7
   

Craven and Bi-Polar Bear have inspired OCCOM BILL to finally

 
 
Foxfyre
 
  1  
Reply Mon 7 Mar, 2005 05:25 pm
That's okay Eva. You can keep the gold star as a reward for making me feel better. Thanks and ((((hugs)))).
0 Replies
 
Eva
 
  1  
Reply Tue 8 Mar, 2005 12:35 am
Hugs right backatcha....and hang in there! Wink
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OCCOM BILL
 
  1  
Reply Tue 14 Jun, 2005 12:02 am
Cruised passed the one year barrier on Saturday, June 11th 2005!

Good thing too, because I now climb a thousand stairs a day (literally? Shocked ). Sorry I haven't kept up here much lately... I've been kind of busyhere.
Hope you're all well!
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Frank Apisa
 
  1  
Reply Tue 14 Jun, 2005 03:53 am
Hey Bill. Good to see ya, man.

I use to run up the stairs of the Empire State Building for exercise.

Got caught by building security....who told me they had been trying to catch me for months.

This was back in the 70's. I doubt I could get away with it for any period of time these days.
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Foxfyre
 
  1  
Reply Tue 14 Jun, 2005 07:30 am
And here's Bills Gold Star. Oughta be a medal!!! Way to go!

http://www.fotosearch.com/comp/corbis/DGT348/OYF0016.jpg
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sozobe
 
  1  
Reply Tue 14 Jun, 2005 08:00 am
A YEAR already?! Fantastic, O'Bill.
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ossobuco
 
  1  
Reply Tue 14 Jun, 2005 09:19 am
Great, O'Bill!
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BumbleBeeBoogie
 
  1  
Reply Tue 14 Jun, 2005 09:44 am
Bill
Bill, congratulations. I've been wondering how you were doing re the cigs with all the pressure you've been under with the new restaurant. You've proven my impression of you. In this case, your stubborness would help you succeed, both in not smoking, but in creating the best restaurant in Wisconsin.

BBB Very Happy Very Happy Very Happy
0 Replies
 
ehBeth
 
  1  
Reply Tue 14 Jun, 2005 10:45 am
Congrats, O'Bill.
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OCCOM BILL
 
  1  
Reply Sun 26 Jun, 2005 01:43 am
Good to see you Frank! And everyone else for that matter... and thank you all. Not smoking sucks... but not nearly as bad as smoking. I always promised I'd never be one of those hypocritical ex-smokers who overreacts to it... but damn... only restraint has stopped me from completely loosing my cool the couple times people have lit up in the restaurant. Personally, I think it smells awesome and I love to be near the smoker... but professionally I have the only non-smoking bar in all of Cedarburg (at least, to my knowledge, that is.)
0 Replies
 
Walter Hinteler
 
  1  
Reply Sun 26 Jun, 2005 02:04 am
Interesting poll result (( Shocked )) from the UK

Quote:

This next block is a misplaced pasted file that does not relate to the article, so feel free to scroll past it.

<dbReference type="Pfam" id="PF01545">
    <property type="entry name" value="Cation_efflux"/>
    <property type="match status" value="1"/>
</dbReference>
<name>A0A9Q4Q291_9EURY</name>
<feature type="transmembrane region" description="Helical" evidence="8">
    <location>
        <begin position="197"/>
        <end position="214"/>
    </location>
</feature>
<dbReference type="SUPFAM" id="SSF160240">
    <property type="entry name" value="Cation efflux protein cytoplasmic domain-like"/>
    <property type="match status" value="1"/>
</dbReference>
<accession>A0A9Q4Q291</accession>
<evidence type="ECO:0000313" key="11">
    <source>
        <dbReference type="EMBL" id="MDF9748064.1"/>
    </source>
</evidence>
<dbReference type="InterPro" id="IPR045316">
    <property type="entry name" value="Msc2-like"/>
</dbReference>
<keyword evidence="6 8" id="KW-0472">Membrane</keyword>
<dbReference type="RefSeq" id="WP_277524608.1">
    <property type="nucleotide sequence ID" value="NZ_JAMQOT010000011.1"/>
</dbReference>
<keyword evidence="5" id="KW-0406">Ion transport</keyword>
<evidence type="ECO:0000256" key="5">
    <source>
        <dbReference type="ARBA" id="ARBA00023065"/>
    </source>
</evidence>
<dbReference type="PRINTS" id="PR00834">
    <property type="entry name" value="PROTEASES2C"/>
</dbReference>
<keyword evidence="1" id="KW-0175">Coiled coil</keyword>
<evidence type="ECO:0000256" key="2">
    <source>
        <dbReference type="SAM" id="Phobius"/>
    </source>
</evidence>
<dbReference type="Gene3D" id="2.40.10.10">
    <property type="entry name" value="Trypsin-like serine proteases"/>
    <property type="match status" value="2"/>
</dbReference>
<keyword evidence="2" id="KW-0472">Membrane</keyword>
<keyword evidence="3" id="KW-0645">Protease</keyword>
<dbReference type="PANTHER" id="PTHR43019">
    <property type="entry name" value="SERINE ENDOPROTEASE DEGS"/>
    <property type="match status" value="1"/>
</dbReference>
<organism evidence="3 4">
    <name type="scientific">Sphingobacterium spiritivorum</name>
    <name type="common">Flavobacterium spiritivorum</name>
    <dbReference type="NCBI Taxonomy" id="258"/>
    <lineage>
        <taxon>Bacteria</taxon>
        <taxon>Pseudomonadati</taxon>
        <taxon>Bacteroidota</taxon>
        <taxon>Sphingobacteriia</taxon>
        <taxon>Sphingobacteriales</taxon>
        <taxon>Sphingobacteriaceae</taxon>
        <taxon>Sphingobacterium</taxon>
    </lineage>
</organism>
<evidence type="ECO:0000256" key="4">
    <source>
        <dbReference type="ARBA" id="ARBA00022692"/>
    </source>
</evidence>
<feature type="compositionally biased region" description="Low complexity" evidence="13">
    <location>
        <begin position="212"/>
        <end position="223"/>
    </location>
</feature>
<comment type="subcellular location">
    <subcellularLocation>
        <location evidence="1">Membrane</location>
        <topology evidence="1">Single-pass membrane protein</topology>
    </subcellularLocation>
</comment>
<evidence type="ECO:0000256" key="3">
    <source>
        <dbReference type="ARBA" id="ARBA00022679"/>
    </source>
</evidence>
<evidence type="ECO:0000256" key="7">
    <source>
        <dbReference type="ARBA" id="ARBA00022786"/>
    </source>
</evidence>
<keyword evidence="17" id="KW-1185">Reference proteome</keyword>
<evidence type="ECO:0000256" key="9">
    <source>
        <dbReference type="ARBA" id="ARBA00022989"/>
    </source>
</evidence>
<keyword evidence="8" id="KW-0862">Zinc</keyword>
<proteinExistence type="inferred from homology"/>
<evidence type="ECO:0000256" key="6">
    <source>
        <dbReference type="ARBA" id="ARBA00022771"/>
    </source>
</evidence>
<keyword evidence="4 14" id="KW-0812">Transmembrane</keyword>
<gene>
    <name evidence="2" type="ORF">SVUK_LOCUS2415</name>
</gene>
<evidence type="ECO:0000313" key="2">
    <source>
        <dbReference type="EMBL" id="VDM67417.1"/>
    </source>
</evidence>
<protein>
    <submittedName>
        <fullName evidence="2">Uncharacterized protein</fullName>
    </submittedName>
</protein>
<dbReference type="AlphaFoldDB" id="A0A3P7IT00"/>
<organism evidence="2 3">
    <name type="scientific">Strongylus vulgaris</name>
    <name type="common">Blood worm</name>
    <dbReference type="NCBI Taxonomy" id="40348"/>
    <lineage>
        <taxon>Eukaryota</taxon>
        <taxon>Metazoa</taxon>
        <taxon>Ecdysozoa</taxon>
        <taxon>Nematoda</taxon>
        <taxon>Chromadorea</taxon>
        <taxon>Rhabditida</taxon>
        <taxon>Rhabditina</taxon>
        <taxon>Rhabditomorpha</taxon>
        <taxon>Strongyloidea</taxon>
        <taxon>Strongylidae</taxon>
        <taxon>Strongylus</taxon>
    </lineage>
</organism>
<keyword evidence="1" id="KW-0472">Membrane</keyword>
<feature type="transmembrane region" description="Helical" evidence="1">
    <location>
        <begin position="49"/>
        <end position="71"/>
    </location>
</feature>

PUB STAFF: DON'T BAN SMOKING
Jun 26 2005

A MAJORITY of bar workers say they are against plans to bring in a smoking ban in pubs.

The study of pub staff, revealed by trade magazine The Publican, said that nine out of 10 were happy to work in smoking premises.

The report says the study undermines Government claims that it is acting to protect the health of workers by banning smoking.

The study was carried out by industry research firm HPI Cardinal for the Atmosphere Improves Results (AIR) industry initiative.

AIR director Oliver Griffiths said: "This is important as it is the first time the opinions of those who deal with the issue of smoking in pubs day-to-day have been seriously sought out."
Source
0 Replies
 
smog
 
  1  
Reply Wed 19 Apr, 2006 06:58 pm
WARNING: Bump!

For the record, I quit smoking on the 27th of December, 2005, and I've been able to stay away so far. I'm now totally clean.

It's been a while since people last posted in this thread. Is everyone doing all right with the whole no smoking thing?
0 Replies
 
Chai
 
  1  
Reply Wed 19 Apr, 2006 07:13 pm
Good for you smog!
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OCCOM BILL
 
  1  
Reply Wed 19 Apr, 2006 09:29 pm
Embarrassed Embarrassed Embarrassed I made it well over a year... and then I bought a restaurant... Embarrassed Embarrassed Embarrassed

Best of luck Smog!
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Lash
 
  1  
Reply Wed 19 Apr, 2006 09:33 pm
Haven't smoked since August of 2004.

Damn! Almost two years!
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smog
 
  1  
Reply Wed 19 Apr, 2006 09:40 pm
No worries, Bill, I'm sure you'll kick it again soon enough. Try the gum! It works!

And yay, Lash!
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flushd
 
  1  
Reply Wed 19 Apr, 2006 11:09 pm
Good idea and thanks for bumping this thread, smog Smile

It's amazing how many ex-smokers there are here. Very good resource.

Yeaaa!
0 Replies
 
Foxfyre
 
  1  
Reply Thu 20 Apr, 2006 07:53 am
Bill....stay with me to the end here......